Universal or Variable Life Insurance; Should I Buy?
Do You Need Whole, Universal of Variable Life Insurance?
Ben Luthi of The Wealth Gospel asks,
Q: In what situations is it better to have universal life, variable life, or other investment-based insurances?
Guest Contributor, Ben Luthi of The Wealth Gospel
Life Insurance Reverse Pitch
Have you heard of the “reverse pitch”? That’s when someone asks you for something and you reverse and ask them for something back.
Since Ben was a former insurance agent and did a great job comparing term and whole life insurance, I reverse pitched and asked him to research and write the response to his own question. He did a great job, probably a better than I would have done.
If you’ve ever been approached to buy Universal or Variable Life Insurance, you must read this article.
Should I Buy Universal or Variable Life Insurance?
In a previous post, I compared term life insurance and whole life insurance. I did so because, believe it or not, one isn’t inherently better than the other. Just like many other financial tools, it depends on your goals and financial situation, despite what personal finance “gurus” might say. Today, we’re going to go one step further and discuss other forms of permanent life insurance that are sometimes mistaken for or lumped together with whole life.
The point of all permanent insurance policies is that the excess of premium payments above the cost of the insurance itself is credited to a cash value portion of the policy.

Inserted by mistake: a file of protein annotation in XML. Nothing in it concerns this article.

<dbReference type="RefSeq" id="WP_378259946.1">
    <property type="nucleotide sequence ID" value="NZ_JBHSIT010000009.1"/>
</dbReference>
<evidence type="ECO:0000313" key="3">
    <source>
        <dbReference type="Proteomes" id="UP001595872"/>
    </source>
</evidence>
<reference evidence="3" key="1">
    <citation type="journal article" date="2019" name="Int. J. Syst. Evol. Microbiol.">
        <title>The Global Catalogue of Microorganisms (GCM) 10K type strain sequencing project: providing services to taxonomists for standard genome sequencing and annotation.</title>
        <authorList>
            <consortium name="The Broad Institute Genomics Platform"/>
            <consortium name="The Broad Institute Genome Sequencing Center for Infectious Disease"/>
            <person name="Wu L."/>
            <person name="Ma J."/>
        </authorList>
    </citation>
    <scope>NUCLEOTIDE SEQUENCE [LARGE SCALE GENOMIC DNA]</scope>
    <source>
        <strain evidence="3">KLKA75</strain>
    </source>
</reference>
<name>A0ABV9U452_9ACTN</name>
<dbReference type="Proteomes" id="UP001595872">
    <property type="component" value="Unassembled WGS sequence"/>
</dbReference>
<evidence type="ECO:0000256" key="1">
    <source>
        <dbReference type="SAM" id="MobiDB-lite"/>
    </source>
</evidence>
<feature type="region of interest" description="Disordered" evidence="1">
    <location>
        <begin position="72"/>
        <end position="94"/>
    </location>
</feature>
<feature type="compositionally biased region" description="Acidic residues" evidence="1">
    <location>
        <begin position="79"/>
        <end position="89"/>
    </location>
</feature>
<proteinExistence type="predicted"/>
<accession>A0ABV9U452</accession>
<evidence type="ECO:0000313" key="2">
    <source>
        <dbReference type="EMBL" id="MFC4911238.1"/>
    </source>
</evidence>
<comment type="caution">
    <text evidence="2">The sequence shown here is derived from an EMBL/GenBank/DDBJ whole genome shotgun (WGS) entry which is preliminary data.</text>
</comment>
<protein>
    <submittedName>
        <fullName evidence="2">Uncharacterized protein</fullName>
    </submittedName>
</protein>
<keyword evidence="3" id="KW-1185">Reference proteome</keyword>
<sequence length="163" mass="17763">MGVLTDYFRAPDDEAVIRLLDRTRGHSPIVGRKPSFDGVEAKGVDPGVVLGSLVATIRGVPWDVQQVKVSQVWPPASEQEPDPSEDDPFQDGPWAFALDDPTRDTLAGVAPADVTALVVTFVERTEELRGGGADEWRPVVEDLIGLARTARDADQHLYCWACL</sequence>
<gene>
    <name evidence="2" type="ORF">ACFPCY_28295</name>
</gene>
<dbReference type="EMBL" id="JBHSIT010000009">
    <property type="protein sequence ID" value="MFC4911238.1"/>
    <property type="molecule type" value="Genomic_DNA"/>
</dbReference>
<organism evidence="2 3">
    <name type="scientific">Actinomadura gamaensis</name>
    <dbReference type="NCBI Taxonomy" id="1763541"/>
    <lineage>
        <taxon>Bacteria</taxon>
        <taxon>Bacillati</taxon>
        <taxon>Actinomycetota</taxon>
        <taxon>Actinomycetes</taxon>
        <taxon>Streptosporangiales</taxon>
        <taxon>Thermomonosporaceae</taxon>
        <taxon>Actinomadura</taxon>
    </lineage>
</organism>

But there are definitely differences in how all that happens and what happens to your cash value.
With whole life insurance, the premium stays the same for the life of the policy, as does the cost of the insurance.
However, with universal life, the cost of insurance is based on an annually renewable term life table, meaning that over time, more and more of your premium is going to pay the cost of the insurance (because as you age, the insurance part gets more costly because your chance of dying increases) and less and less is going to the cash value. That sounds pretty shady right off the bat, doesn’t it?
Universal life was created with the idea that the “investment portion” of the policy would increase due to rising interest rates and stock prices. Thus the increased profit on investments would cover the growing premium cost.
This little trick was shifting a greater portion of the insurance cost to the policy holder.
Unlike the guaranteed death benefit you receive with whole life as long as you pay all your premiums, there is no “guaranteed death benefit” on universal life insurance.
If the expected increase in value (from growing the investment portion of the policy) doesn’t materialize, the cost of the policy can actually decrease the death benefit.
The advantage of a universal life policy is that the policyholder has more flexibility with the premium and death benefits.
For example, the policyholder can decrease her premiums for a time (down to a minimum) if she’s unable to make the regular premium payment, and then move it right back up. The death benefit can also be increased (subject to insurability) and decreased at the policyholder’s request.
So are there situations where this might be a good alternative to whole life or term?
Yes, but not necessarily on an individual level. Universal life seems to be more suited for businesses where a buy/sell arrangement is made, key person coverage is needed, or as an added benefit for executives. Unfortunately, I’ve seen many young couples get suckered into a UL policy by an agent (usually an auto insurance agent who has no idea what he’s selling), so it’s important to understand that there aren’t many situations where an individual needs it.